In the olden times, my roughs were finished enough so [editors] could print from them if they wished. I still work the same way, maybe even a bit more finished, since I only have to draw them once, as opposed to the days when some editor spilled coffee on the rough, and it had to be redrawn. I still use snail mail more often than not. Too many [editors] still aren't accepting electronic submissions.

... Remember, I'm a very old hat.

Arnold had a passion for cartoon history -- most especially, the evolution of dip pen nibs. His personal website (still active at the time of this writing) features over 14 pages dedicated to this topic. Arnold also enjoyed science fiction, and used to send me feedback regarding a comic strip that I used to draw about space exploring kids entitled “Hyperspace.” In recent months, he knew that I was working on a short story that involved many of our common interests ... It saddens me to know that I’ll never get Arnold’s feedback on the final draft. As always, it would've been greatly appreciated.

As a testament of Arnold’s legacy, there's a discussion thread entitled "A Moment of Silence for Arnold" currently active on The Wisenheimer. At the time of this writing, over 100 members have added their name to this silent memorial. Among those listed are professional cartoonists of all types: gag cartoons, syndicated comic strips, children’s books, greeting cards, etc. Many are members of the National Cartoonists Society (NCS), while others reside internationally, from Europe to Australia.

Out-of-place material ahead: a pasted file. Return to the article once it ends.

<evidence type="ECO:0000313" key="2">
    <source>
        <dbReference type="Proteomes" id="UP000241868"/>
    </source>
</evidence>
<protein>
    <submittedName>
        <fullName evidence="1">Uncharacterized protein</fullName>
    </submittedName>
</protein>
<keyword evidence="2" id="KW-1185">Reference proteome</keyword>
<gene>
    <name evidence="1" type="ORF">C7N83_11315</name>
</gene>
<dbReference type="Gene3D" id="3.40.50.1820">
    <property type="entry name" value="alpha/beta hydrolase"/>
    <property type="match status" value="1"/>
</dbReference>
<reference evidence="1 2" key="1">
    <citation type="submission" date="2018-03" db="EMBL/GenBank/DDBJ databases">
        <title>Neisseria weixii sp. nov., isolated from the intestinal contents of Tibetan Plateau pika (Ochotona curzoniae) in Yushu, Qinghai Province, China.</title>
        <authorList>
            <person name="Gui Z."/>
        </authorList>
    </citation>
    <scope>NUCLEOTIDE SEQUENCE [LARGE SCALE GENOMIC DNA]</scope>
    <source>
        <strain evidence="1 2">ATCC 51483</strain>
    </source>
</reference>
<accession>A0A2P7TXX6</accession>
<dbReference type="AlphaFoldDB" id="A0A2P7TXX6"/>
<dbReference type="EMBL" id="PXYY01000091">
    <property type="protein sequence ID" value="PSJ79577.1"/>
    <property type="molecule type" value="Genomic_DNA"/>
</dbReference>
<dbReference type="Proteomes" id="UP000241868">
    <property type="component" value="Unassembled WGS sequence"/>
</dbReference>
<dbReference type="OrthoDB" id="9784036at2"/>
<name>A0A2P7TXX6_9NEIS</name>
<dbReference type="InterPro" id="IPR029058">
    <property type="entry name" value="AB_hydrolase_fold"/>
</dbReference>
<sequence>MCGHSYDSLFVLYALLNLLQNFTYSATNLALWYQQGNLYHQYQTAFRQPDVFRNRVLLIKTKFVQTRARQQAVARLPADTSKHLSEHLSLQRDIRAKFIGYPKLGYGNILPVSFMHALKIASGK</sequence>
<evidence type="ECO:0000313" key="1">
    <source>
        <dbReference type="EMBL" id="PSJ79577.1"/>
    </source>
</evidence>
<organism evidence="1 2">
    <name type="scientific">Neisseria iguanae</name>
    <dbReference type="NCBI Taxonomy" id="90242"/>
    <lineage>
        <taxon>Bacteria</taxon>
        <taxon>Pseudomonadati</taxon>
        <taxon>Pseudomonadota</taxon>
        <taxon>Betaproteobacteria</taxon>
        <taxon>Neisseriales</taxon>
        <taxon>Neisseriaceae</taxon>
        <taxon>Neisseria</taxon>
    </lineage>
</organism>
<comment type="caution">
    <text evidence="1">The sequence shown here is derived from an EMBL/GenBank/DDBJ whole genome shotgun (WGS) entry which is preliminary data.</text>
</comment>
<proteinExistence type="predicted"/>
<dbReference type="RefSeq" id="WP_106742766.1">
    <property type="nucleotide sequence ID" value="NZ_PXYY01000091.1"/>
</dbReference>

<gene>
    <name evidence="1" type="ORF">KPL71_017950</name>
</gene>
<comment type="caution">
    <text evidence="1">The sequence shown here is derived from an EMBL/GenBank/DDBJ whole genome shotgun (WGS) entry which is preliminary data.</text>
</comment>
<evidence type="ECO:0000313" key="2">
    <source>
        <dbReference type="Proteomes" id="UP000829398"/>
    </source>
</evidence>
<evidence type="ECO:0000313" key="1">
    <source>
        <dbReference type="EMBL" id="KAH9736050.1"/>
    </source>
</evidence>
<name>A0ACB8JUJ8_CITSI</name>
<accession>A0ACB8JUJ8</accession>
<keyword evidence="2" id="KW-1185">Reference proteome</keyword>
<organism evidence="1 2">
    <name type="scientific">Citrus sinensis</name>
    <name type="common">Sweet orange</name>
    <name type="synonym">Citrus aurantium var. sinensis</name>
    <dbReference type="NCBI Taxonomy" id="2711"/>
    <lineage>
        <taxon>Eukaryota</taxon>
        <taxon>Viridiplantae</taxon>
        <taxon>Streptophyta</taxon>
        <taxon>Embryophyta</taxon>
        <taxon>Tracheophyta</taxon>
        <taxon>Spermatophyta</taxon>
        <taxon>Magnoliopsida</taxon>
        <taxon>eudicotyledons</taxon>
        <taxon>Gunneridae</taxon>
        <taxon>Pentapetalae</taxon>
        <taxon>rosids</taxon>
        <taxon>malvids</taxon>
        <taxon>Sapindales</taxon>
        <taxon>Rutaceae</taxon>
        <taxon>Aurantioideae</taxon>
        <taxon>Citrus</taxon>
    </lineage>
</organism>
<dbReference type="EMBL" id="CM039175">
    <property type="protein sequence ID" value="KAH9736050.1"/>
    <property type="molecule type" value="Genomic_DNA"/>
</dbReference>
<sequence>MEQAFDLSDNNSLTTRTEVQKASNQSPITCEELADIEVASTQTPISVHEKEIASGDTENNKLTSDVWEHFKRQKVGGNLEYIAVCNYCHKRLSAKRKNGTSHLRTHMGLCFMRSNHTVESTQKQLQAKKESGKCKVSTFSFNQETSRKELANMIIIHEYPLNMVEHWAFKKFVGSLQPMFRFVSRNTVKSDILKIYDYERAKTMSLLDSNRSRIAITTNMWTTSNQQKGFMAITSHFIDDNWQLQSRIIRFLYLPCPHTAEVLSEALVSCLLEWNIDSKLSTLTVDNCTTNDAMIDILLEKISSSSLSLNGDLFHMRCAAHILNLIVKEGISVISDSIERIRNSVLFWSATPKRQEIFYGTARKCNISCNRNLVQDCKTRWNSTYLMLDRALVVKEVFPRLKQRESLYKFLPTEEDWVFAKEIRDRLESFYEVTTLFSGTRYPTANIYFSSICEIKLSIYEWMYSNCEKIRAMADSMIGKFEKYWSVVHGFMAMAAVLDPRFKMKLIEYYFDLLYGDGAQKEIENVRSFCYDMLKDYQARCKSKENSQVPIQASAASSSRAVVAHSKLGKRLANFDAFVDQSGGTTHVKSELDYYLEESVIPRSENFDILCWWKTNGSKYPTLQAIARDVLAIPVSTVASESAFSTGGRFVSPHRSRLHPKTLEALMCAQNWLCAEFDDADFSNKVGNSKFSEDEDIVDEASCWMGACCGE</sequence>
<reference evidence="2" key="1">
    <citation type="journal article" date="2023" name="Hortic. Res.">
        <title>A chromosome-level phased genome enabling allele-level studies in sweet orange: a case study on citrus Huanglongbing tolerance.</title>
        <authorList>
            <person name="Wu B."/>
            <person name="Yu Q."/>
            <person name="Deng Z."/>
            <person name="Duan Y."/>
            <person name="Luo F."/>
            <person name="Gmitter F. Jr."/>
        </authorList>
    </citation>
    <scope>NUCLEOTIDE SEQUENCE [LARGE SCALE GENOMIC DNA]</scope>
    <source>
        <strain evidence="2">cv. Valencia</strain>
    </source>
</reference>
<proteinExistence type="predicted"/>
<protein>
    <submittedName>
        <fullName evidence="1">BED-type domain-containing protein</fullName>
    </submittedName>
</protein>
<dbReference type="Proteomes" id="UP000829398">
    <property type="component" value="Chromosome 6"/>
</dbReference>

Similarly, many cartoonists have posted their own tributes to Arnold on websites and blogs across the Internet. In a future post, I intend to provide links to these memorials -- I invite any cartoonist to email me their URL's, or share them below as a comment. I also encourage anyone unfamiliar with Arnold, to visit his website and blog while they are still available. Please excuse the formatting on his blog, as Arnold had been trying to recover the data after a technical glitch.

After learning of Arnold's passing, I was recently humbled when I revisited his website and discovered that he had included me in his online list of links entitled, “A Few of My Favorite People,” however, I have no doubt that, had Arnold had more time to add every cartoonist he admired and/or inspired over the years, this list would be endless.

In my eyes, Arnold Wagner was one of the best teachers a cartoonist could ever ask for. Through both his cartooning career and battle with cancer, he demonstrated one the greatest lessons of all: “Never give up.”

Along those lines, I'd like to conclude with a snippet of advice that the old sage left me back in March, after I posted some thoughts in my blog entitled "Cartooning Philosophy: On Rejection ...":

A good deal of the time rejection isn't personal, and keeping that in mind helps ... Sometimes they've [editors] just got to use up a backlog before buying more, maybe there's a budget cut, maybe they've a special article they need to run that will crowd out some cartoons for a few issues. The list is endless.

At times like this, sometimes "thank you" just doesn't say enough, but for what it's worth ...

Thank you, Mr. Wagner ... Thank you.

Stay TOONed!

- Mike Cope

1 comment:

  1. Rachel9:05 p.m.

    Thank you, Mike.
    He had a lot of good things to say about you, too.